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Independents' Day

I have a dream

Dr Shaba Nabi

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Just three score and 10 years ago, the great Nye Bevan, in whose shadow the NHS stands today, announced the National Health Service Act of 1946. This act was a beacon of light to working people who were too poor to afford health, protecting them from destitution.

But 70 years later, the poor are still sick and needy; 70 years later a life in poverty is crippled by ill health, substance misuse and premature death.

So, we’ve come to our secretary of state to cash a cheque. When Bevan set up the NHS he stated: ‘No society can legitimately call itself civilised if a sick person is denied medical aid because of lack of means.’

It is obvious today that Jeremy Hunt has defaulted on this obligation to remain a civilised society, as the gap between rich and poor widens.

One day we will live out the true meaning of the NHS – that all are created equal in health

But we refuse to believe the bank of health is bankrupt. We refuse to believe there are insufficient funds in the great vaults of global capitalism. We have come to cash this cheque and claim what is rightfully ours through taxes.

We must come together as a nation to remind the state of the fierce urgency of Now. Now is the time to rise from the dark and desolate valley of privatisation to the sunlit path of nationalisation.

It will be fatal for GPs to overlook the urgency of the moment. The year 2018 cannot be the end – it must be the beginning.

There are those who ask the devotees of the NHS: ‘When will you be satisfied?’

We can never be satisfied until we end the 10-year mortality gap between rich and poor. We cannot be satisfied until all those with mental health issues are seen in a timely way. We are not satisfied until our elders are treated with the dignity and respect they deserve.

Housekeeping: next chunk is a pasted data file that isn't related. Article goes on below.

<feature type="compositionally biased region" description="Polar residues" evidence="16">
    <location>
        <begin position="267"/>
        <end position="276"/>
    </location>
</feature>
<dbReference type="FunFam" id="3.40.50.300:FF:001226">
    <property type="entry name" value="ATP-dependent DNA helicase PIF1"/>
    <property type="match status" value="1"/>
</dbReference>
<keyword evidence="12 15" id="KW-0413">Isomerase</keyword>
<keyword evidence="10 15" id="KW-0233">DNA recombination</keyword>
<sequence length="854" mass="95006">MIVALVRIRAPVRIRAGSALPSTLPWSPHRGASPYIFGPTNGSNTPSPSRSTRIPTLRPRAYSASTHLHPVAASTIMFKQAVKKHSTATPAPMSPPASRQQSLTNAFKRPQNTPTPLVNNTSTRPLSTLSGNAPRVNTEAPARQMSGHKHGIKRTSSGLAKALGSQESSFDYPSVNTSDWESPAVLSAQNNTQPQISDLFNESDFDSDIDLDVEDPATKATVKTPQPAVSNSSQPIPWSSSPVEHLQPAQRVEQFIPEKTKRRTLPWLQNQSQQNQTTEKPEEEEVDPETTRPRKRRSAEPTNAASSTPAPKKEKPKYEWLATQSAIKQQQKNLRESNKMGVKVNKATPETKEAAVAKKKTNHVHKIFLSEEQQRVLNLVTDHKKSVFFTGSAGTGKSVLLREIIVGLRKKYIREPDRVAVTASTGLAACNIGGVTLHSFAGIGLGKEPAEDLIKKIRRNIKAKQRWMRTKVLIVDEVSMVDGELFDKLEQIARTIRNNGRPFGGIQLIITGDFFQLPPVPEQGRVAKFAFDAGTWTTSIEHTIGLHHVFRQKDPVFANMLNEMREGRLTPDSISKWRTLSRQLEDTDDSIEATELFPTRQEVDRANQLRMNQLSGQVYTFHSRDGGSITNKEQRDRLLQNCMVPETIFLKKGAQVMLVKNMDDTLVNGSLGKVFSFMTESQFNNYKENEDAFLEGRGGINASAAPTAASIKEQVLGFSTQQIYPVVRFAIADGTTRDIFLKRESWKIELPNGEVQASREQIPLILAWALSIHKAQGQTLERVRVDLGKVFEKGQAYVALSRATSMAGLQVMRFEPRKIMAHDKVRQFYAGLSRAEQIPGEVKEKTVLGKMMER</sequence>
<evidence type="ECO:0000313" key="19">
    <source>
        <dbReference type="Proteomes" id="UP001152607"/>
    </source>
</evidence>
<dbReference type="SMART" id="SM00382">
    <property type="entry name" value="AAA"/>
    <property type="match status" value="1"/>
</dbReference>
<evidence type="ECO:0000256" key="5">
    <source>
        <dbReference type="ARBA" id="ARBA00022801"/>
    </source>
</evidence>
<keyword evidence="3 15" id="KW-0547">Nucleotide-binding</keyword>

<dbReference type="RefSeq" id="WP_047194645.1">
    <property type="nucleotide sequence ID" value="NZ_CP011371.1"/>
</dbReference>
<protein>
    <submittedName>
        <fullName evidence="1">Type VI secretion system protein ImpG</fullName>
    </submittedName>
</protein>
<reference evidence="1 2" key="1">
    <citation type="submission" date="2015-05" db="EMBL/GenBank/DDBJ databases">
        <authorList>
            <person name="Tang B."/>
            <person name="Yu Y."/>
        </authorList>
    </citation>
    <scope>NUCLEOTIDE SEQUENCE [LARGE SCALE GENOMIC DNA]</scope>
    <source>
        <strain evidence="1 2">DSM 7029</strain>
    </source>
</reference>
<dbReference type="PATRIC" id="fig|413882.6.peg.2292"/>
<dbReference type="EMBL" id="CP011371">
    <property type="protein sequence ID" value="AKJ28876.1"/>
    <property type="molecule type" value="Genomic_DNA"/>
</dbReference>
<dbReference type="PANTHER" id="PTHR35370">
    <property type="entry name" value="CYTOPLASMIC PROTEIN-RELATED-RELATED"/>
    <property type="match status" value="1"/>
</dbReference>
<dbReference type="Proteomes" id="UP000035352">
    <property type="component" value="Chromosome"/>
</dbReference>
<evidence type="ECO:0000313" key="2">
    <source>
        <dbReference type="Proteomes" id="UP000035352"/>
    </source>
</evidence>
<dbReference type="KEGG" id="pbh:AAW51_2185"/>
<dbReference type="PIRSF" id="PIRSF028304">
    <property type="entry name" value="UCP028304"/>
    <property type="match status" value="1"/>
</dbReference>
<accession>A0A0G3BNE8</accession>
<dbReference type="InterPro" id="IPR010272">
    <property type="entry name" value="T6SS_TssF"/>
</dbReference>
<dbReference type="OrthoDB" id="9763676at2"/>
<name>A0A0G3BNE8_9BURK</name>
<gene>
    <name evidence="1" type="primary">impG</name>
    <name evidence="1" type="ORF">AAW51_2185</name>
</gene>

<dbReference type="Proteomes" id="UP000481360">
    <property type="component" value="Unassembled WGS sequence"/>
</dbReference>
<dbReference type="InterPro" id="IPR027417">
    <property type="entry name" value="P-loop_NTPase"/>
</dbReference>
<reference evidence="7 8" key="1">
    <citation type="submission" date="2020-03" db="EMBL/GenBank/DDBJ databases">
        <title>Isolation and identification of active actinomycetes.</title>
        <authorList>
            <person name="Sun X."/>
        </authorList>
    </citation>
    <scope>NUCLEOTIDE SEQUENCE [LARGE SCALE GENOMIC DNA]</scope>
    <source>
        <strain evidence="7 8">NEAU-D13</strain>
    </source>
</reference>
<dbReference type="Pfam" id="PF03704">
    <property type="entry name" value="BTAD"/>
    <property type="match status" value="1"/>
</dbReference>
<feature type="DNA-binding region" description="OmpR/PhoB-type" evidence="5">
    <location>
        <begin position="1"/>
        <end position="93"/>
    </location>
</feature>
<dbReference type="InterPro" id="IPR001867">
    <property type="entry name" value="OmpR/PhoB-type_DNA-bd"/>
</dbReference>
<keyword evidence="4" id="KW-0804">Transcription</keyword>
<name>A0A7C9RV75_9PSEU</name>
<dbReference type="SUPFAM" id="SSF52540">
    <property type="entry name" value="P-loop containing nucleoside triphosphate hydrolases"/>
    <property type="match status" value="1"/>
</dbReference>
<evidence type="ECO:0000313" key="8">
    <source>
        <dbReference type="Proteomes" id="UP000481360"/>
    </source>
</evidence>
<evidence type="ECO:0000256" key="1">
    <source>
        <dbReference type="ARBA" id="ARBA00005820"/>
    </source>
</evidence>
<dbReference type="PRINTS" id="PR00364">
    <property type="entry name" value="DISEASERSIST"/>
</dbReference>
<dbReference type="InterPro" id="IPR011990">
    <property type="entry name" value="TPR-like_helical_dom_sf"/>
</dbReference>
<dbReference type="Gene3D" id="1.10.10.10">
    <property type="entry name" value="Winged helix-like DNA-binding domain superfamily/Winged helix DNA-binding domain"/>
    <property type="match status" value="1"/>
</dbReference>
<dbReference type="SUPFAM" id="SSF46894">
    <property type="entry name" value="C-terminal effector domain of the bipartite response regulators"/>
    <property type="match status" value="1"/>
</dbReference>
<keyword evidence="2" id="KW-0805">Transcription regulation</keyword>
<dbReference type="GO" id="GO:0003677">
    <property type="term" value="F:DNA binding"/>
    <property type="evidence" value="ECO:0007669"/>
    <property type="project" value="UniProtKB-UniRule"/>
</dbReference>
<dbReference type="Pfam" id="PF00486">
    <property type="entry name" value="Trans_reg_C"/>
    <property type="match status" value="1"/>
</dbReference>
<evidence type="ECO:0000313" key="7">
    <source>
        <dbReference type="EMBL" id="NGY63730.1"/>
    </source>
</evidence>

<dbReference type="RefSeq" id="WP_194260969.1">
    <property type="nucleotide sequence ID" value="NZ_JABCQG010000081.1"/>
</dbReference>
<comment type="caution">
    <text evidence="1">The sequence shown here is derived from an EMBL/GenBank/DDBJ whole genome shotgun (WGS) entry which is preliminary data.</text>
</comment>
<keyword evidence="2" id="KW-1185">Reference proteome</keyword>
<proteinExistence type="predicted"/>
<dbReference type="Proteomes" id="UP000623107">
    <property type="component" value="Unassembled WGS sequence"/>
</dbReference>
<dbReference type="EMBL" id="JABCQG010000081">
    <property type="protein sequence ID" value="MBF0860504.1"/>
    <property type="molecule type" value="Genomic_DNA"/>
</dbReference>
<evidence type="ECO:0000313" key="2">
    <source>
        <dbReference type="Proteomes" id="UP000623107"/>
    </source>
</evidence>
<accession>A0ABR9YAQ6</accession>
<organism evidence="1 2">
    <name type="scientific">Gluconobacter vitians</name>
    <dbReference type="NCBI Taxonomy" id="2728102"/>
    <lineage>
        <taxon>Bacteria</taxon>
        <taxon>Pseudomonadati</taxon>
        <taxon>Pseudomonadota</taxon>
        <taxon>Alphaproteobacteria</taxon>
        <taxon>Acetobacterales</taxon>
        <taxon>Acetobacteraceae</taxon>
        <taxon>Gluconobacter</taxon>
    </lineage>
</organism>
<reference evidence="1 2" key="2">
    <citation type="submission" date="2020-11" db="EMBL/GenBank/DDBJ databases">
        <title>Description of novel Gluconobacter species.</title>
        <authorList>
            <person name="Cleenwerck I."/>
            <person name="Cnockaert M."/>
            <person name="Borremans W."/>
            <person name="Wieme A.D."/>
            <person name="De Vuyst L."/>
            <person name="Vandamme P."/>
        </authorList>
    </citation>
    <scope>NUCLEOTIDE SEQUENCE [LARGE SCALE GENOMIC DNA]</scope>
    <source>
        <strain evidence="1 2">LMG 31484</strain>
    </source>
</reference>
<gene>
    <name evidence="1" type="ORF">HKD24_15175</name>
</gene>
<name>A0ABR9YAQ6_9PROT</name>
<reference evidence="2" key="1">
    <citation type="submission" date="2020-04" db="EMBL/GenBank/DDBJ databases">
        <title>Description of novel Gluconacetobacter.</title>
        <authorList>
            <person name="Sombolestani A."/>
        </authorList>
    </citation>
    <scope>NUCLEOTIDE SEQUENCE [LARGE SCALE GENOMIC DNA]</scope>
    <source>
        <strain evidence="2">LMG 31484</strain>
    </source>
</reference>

I say to you today, even though we face these difficulties, I still have a dream. It is a dream deeply rooted in the great British dream.

I have a dream that one day this nation will rise up and live out the true meaning of the NHS – that all men and women are created equal in health.

I have a dream that one day there will be enough GPs to provide holistic care within 20-minute appointments, to foster personal responsibility in patients.

I have a dream that GPs will be supported by a team of healthcare professionals who work autonomously and carry risk.

I have a dream that vexatious complaints and litigation will be replaced by a no-fault compensation scheme, and doctors will no longer face manslaughter charges.

And if Britain is to be a great nation, this must become true. So let good health ring from the peaks of the Scottish Highlands. Let good health ring from the valleys of Wales. Let good health ring from the rugged coast of Northern Ireland. And let good health ring from each and every muddy field of England.

When this happens and we allow good health to prevail, all doctors, healthcare professionals and patients, rich and poor, can stand together and state: ‘We are equal. We are equal at last.’

Inspired by Martin Luther King’s ‘I have a Dream’ speech

Dr Shaba Nabi is a GP trainer in Bristol


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Readers' comments (14)